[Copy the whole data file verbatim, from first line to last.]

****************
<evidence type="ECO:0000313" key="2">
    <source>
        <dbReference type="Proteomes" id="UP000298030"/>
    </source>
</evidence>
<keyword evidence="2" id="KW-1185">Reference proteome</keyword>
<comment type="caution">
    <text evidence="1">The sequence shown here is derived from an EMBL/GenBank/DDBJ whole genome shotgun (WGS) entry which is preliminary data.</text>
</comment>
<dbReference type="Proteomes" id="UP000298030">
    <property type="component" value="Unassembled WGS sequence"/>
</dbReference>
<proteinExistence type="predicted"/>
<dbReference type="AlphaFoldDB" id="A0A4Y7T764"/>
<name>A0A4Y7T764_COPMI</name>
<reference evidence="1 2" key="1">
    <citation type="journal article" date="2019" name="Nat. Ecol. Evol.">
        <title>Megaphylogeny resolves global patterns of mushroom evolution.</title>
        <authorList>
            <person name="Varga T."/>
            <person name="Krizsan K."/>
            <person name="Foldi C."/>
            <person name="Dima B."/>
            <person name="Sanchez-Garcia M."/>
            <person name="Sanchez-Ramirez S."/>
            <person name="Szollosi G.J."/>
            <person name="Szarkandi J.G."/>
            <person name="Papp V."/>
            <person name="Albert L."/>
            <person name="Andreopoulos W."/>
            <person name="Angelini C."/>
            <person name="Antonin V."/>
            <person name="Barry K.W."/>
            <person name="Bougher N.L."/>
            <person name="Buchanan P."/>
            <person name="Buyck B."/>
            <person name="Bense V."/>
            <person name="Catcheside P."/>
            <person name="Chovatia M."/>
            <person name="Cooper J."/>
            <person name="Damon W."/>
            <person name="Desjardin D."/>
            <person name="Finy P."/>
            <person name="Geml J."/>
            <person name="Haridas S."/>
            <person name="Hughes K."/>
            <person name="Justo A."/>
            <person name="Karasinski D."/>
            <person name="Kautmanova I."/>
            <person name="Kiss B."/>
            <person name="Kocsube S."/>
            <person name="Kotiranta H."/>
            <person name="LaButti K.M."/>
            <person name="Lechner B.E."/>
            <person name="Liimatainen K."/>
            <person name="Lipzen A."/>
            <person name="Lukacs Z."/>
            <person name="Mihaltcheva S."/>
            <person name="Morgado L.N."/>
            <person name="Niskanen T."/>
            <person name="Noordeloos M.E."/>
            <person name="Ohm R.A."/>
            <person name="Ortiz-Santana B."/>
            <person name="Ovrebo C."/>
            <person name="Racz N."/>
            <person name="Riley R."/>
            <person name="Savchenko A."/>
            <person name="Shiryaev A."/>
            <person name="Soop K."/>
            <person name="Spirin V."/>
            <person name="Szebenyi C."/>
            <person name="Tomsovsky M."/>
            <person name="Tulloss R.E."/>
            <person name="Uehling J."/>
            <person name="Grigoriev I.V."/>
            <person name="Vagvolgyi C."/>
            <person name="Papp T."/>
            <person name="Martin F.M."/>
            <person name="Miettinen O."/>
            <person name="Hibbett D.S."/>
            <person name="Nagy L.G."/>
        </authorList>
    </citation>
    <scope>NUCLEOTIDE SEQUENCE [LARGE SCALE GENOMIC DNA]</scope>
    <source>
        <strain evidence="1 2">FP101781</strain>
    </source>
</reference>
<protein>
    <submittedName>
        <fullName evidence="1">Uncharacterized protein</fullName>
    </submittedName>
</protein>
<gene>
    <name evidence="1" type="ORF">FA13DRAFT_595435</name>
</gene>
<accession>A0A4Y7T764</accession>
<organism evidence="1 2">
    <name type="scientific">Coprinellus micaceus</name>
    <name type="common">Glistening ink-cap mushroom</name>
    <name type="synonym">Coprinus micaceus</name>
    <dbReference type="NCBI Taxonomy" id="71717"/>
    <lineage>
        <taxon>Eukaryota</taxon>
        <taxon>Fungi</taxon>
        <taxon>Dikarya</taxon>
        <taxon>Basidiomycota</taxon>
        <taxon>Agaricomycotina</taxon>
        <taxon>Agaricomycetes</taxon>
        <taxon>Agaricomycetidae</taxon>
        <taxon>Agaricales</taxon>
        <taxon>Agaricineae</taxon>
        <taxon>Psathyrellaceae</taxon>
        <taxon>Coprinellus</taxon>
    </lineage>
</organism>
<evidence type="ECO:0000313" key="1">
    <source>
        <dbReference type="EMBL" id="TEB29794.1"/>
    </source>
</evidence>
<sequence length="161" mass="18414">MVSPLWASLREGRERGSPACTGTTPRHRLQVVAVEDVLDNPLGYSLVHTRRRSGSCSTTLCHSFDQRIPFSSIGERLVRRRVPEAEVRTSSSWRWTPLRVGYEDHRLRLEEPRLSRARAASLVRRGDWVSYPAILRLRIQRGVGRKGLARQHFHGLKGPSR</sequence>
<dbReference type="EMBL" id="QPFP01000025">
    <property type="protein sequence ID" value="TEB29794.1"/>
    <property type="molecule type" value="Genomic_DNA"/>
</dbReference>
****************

<evidence type="ECO:0000313" key="2">
    <source>
        <dbReference type="Proteomes" id="UP000298030"/>
    </source>
</evidence>
<keyword evidence="2" id="KW-1185">Reference proteome</keyword>
<comment type="caution">
    <text evidence="1">The sequence shown here is derived from an EMBL/GenBank/DDBJ whole genome shotgun (WGS) entry which is preliminary data.</text>
</comment>
<dbReference type="Proteomes" id="UP000298030">
    <property type="component" value="Unassembled WGS sequence"/>
</dbReference>
<proteinExistence type="predicted"/>
<dbReference type="AlphaFoldDB" id="A0A4Y7T764"/>
<name>A0A4Y7T764_COPMI</name>
<reference evidence="1 2" key="1">
    <citation type="journal article" date="2019" name="Nat. Ecol. Evol.">
        <title>Megaphylogeny resolves global patterns of mushroom evolution.</title>
        <authorList>
            <person name="Varga T."/>
            <person name="Krizsan K."/>
            <person name="Foldi C."/>
            <person name="Dima B."/>
            <person name="Sanchez-Garcia M."/>
            <person name="Sanchez-Ramirez S."/>
            <person name="Szollosi G.J."/>
            <person name="Szarkandi J.G."/>
            <person name="Papp V."/>
            <person name="Albert L."/>
            <person name="Andreopoulos W."/>
            <person name="Angelini C."/>
            <person name="Antonin V."/>
            <person name="Barry K.W."/>
            <person name="Bougher N.L."/>
            <person name="Buchanan P."/>
            <person name="Buyck B."/>
            <person name="Bense V."/>
            <person name="Catcheside P."/>
            <person name="Chovatia M."/>
            <person name="Cooper J."/>
            <person name="Damon W."/>
            <person name="Desjardin D."/>
            <person name="Finy P."/>
            <person name="Geml J."/>
            <person name="Haridas S."/>
            <person name="Hughes K."/>
            <person name="Justo A."/>
            <person name="Karasinski D."/>
            <person name="Kautmanova I."/>
            <person name="Kiss B."/>
            <person name="Kocsube S."/>
            <person name="Kotiranta H."/>
            <person name="LaButti K.M."/>
            <person name="Lechner B.E."/>
            <person name="Liimatainen K."/>
            <person name="Lipzen A."/>
            <person name="Lukacs Z."/>
            <person name="Mihaltcheva S."/>
            <person name="Morgado L.N."/>
            <person name="Niskanen T."/>
            <person name="Noordeloos M.E."/>
            <person name="Ohm R.A."/>
            <person name="Ortiz-Santana B."/>
            <person name="Ovrebo C."/>
            <person name="Racz N."/>
            <person name="Riley R."/>
            <person name="Savchenko A."/>
            <person name="Shiryaev A."/>
            <person name="Soop K."/>
            <person name="Spirin V."/>
            <person name="Szebenyi C."/>
            <person name="Tomsovsky M."/>
            <person name="Tulloss R.E."/>
            <person name="Uehling J."/>
            <person name="Grigoriev I.V."/>
            <person name="Vagvolgyi C."/>
            <person name="Papp T."/>
            <person name="Martin F.M."/>
            <person name="Miettinen O."/>
            <person name="Hibbett D.S."/>
            <person name="Nagy L.G."/>
        </authorList>
    </citation>
    <scope>NUCLEOTIDE SEQUENCE [LARGE SCALE GENOMIC DNA]</scope>
    <source>
        <strain evidence="1 2">FP101781</strain>
    </source>
</reference>
<protein>
    <submittedName>
        <fullName evidence="1">Uncharacterized protein</fullName>
    </submittedName>
</protein>
<gene>
    <name evidence="1" type="ORF">FA13DRAFT_595435</name>
</gene>
<accession>A0A4Y7T764</accession>
<organism evidence="1 2">
    <name type="scientific">Coprinellus micaceus</name>
    <name type="common">Glistening ink-cap mushroom</name>
    <name type="synonym">Coprinus micaceus</name>
    <dbReference type="NCBI Taxonomy" id="71717"/>
    <lineage>
        <taxon>Eukaryota</taxon>
        <taxon>Fungi</taxon>
        <taxon>Dikarya</taxon>
        <taxon>Basidiomycota</taxon>
        <taxon>Agaricomycotina</taxon>
        <taxon>Agaricomycetes</taxon>
        <taxon>Agaricomycetidae</taxon>
        <taxon>Agaricales</taxon>
        <taxon>Agaricineae</taxon>
        <taxon>Psathyrellaceae</taxon>
        <taxon>Coprinellus</taxon>
    </lineage>
</organism>
<evidence type="ECO:0000313" key="1">
    <source>
        <dbReference type="EMBL" id="TEB29794.1"/>
    </source>
</evidence>
<sequence length="161" mass="18414">MVSPLWASLREGRERGSPACTGTTPRHRLQVVAVEDVLDNPLGYSLVHTRRRSGSCSTTLCHSFDQRIPFSSIGERLVRRRVPEAEVRTSSSWRWTPLRVGYEDHRLRLEEPRLSRARAASLVRRGDWVSYPAILRLRIQRGVGRKGLARQHFHGLKGPSR</sequence>
<dbReference type="EMBL" id="QPFP01000025">
    <property type="protein sequence ID" value="TEB29794.1"/>
    <property type="molecule type" value="Genomic_DNA"/>
</dbReference>